New week, new introduction! We are super excited to introduce to you another presenter at the HPN conference- Darren Ellis. Known as the ‘god father’ of CrossFit in NZ, Darren placed 4th in both the 2009 and 2010 Australasian CrossFit Games, and was part of the affiliate team that competed in the 2010 World CrossFit Games. We are lucky enough to have Darren taking us through a strength and functional movement workshop so you guys can all get your sweat on!!
Owner of CrossFit NZ, he is truly changing people's lives everyday with the work that he does. We asked Darren a few questions so you guys could see what he is all about!
1. How did you become involved in the health industry?
I struggled for years to rehab a debilitating shoulder injury, and had always been confused about how to exercise productively. When a physical therapist in Canada (where I was living at the time), put right 6 years of pain in 6 weeks by teaching me to move more naturally, I knew I wanted to help other people in that way.
2. What do you enjoy most about what you do?
So many people have absolutely no idea how to eat and exercise in order to live optimally (just like I once didn't). That is mostly due to media, diet books, get fit quick products, our own insecurities and the commercial gym industry. I am on a mission to put this right, and when I see that lightbulb go on in people's eyes, and they realise how in control of their health they are, it's a great moment.
3. How would you describe your philosophy about being fit and healthy?
I strive to keep it as simple as possible. It's hard to beat CrossFit founder Greg Glassman's, Fitness In 100 Words.
"Eat meat and vegetables, nuts and seeds, some fruit, little starch and no sugar. Keep intake to levels that will support exercise but not body fat. Practice and train major lifts: Deadlift, clean, squat, presses, clean & jerk, snatch. Similarly, master the basics of gymnastics: pull-ups, dips, rope climb, push-ups, sit-ups, presses to handstand, pirouettes, flips, splits, and holds. Bike, run, swim, row, etc, hard and fast. Five or six days per week mix these elements in as many combinations and patterns as creativity will allow. Routine is the enemy. Keep workouts short and intense. Regularly learn and play new sports."
4. What’s your typical meal for…
First thing upon waking: At approx 5am, a mug of home made bone broth straight out of the slow cooker, a serving of Good Green Stuff and a double espresso.
Morning: Usually 3-5 eggs, or some leftover meat from dinner, leftover veggies, or sauerkraut and avocado. If I've trained, I might add some fruit and goats yoghurt.
Lunch: Often something I've bulk cooked on a Sunday. Shephards Pie type dishes made with beef mince, tons of veggies, and a topping of pureed cauliflower or pumpkin is a favourite. A Thai stirfry using shredded cabbage instead of noodles, with chicken or pork, peppers, carrot, almond butter, coriander, coconut cream is another.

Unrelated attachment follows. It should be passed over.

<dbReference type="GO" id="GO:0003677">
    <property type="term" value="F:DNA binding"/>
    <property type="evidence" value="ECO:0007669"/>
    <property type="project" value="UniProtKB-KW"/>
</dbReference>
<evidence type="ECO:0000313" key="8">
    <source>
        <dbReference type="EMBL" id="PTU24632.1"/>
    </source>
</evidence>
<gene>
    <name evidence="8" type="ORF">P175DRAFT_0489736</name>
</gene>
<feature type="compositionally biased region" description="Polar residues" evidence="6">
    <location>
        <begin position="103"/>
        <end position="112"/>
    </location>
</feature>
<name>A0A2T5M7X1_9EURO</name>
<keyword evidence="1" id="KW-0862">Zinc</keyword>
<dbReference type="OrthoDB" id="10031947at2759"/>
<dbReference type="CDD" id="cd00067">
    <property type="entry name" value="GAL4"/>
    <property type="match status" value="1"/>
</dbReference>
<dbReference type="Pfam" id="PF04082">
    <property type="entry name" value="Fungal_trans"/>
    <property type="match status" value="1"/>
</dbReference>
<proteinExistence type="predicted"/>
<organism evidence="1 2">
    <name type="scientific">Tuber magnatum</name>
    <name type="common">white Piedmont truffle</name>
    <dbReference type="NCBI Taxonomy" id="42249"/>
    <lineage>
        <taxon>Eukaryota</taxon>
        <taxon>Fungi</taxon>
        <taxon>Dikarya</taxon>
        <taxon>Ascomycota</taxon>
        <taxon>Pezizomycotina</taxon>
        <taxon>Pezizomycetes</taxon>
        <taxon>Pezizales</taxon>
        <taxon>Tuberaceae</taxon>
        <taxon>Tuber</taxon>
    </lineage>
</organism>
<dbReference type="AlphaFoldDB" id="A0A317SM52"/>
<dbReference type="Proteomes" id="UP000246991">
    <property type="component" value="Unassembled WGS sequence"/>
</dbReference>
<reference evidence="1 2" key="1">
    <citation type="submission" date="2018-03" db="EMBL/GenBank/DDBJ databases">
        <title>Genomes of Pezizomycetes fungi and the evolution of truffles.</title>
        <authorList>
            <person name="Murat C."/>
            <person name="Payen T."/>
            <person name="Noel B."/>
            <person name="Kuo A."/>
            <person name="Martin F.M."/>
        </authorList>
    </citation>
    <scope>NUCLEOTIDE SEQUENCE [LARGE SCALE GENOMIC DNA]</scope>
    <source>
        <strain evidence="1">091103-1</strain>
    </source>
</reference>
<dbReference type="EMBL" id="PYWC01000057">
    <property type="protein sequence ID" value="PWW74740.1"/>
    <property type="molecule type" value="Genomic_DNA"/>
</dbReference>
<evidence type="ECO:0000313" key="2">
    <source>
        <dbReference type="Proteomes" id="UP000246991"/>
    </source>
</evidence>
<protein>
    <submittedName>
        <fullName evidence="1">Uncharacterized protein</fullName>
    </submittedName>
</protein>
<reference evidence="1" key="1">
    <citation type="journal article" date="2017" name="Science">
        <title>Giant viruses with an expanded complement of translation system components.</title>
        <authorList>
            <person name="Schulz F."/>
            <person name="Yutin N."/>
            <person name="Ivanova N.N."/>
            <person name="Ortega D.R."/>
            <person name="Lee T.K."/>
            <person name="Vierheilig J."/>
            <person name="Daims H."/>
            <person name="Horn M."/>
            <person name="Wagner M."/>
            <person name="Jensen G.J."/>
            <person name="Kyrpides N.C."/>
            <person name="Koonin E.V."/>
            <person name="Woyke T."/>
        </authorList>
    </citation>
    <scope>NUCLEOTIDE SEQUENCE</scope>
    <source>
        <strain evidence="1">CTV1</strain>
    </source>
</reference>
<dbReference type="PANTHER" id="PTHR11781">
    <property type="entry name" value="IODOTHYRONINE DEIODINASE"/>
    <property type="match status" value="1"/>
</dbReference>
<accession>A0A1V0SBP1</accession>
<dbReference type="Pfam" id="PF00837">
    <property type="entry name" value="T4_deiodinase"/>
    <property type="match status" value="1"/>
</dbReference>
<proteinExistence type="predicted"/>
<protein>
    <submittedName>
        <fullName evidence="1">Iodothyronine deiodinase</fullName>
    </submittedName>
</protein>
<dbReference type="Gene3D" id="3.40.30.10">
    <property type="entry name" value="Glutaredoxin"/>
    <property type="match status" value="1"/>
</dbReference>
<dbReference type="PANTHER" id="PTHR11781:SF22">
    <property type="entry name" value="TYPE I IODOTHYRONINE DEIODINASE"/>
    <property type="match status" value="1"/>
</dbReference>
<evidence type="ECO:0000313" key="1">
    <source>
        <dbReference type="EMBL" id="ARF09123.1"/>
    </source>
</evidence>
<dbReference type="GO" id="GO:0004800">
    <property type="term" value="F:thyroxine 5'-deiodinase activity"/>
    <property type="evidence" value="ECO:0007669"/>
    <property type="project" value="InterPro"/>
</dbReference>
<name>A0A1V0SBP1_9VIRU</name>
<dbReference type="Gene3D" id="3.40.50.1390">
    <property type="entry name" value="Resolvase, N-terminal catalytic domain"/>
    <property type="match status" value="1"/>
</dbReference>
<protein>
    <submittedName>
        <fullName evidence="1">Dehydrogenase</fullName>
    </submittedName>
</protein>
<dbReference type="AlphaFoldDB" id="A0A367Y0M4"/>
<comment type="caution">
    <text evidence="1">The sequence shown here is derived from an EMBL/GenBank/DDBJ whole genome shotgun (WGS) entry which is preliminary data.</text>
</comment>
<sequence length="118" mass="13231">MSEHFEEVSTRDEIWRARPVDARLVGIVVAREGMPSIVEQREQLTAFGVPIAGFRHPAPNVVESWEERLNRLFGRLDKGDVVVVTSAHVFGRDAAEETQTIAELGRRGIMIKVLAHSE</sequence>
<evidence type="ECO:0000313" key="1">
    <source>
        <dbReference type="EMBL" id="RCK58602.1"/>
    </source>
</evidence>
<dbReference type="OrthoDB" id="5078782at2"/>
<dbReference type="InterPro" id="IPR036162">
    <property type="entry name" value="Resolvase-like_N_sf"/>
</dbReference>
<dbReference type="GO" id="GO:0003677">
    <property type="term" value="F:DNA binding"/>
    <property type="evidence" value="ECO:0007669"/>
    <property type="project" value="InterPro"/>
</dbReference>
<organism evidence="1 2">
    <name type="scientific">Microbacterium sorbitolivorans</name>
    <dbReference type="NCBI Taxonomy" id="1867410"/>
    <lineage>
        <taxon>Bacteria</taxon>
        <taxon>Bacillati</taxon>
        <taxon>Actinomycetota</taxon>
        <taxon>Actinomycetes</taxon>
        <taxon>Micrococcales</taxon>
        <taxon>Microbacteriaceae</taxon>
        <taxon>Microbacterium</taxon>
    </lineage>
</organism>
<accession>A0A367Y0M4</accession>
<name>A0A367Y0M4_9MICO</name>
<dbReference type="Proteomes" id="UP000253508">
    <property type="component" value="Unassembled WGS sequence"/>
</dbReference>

Dinner: Hard to beat a rare, fatty steak, with brocollini and butter, or some roasted root veggies if I've trained.
Snacks or sweets: I'm a big fan of Lindt 90% dark chocolate, and am on an endless quest for the worlds best kumara fries....
5. Do you have any daily tips and strategies you recommend your clients implement to keep them living at a lean, fit and healthy body composition?
For the majority of people who are aiming for optimal health, drastically lowering your intake of processed sugars and grains will do more for you than anything else...... except maybe getting more sleep. So do both :)
6. What do you do in your training that is key to your success?
I am not afraid to take an unscheduled day off. If I'm not feeling it, the world wont end. When training hard, recovery is important and I always try to maximise that. However, I try to be aware when the little voice in my head is just being lazy, sometimes training when you don't want to is the absolute best thing you can do for yourself.
Other than that, I just try to do what ever I'm doing, really, really well.
7. Do you have any piece of advice for our readers who are struggling with their training routine and body image?
It's not easy of course, but letting go of body image, and food obsession is so important. Get off the machines and start training like a human being (squat, bend, jump, run, lift, throw, carry). Gauge your progress in what you can DO, not what you look like. Celebrate lifting more, moving faster, being more flexible, going for longer and recovering quicker. Then eat foods that support your efforts, don't think about them in terms of weight gain or loss. Changes in your body will occur as a side effect, in order to help you perform better. This is far more desirable than chasing these changes as a primary goal, and more sustainable.